Lincolnshire Police have united with the four other East Midlands forces to raise awareness of modern slavery and human trafficking.
Investigations after the raids, dubbed Operation Pottery, are continuing. All eight people arrested are now on police bail.
A total of six people have now been identified as potential victims. They have all been taken to safe locations.
National Anti-Slavery Day falls on Saturday, October 18. It invites members of the public to pressurise the government and private sector organisations to address and eradicate the issue.
Lincolnshire Deputy Chief Constable Heather Roach is the regional lead for Human Trafficking and Slavery.
She said: “Since the Anti-Slavery Day Bill became law in 2010, it has provided an opportunity to raise awareness of the subject with the aim of addressing the scale and scope of human trafficking, and inspiring people to eliminate it.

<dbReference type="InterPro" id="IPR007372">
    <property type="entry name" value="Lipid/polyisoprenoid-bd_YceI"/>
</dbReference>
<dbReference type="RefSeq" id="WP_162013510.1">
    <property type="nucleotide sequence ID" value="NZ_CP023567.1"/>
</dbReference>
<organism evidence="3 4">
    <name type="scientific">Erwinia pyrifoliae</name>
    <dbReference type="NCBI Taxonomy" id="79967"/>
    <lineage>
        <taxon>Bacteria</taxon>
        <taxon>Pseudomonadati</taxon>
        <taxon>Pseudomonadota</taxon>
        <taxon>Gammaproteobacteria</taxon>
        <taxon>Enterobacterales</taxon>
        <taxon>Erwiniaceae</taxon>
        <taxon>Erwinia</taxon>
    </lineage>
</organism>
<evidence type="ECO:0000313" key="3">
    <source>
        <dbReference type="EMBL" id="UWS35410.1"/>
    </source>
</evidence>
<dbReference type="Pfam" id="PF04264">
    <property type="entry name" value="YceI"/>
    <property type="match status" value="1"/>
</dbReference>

“Slavery and human trafficking can take many forms, ranging from the sexual exploitation of adults and children to forced labour and domestic servitude.
“It is also often misunderstood. The terrible truth is that it is far more widespread in the UK and other developed nations than many of us realise.”
DCC Roach added: “Along with other public and private sector organisations, the police forces have an important role to play in tackling these crimes.
“Where we have evidence that someone is being trafficked or exploited by another person or group, we will take action to safeguard that person and to try and prevent them from being a victim again.
“But we need to the public to be aware of the issue and to look for the signs that suggest that someone they know of or may have seen is a victim of trafficking or slavery.
“There are tell-tale signs which may suggest someone is a victim of trafficking and slavery. They could appear fearful or afraid, unwilling to talk and may even have visible injuries that may be the result of an assault or restraint.”
One of the ways of reporting it is to telephone the Modern Slavery Helpline on 0800 0121 700.
Alternatively, you can call your local police force on 101 or Crimestoppers on 0800 555 111.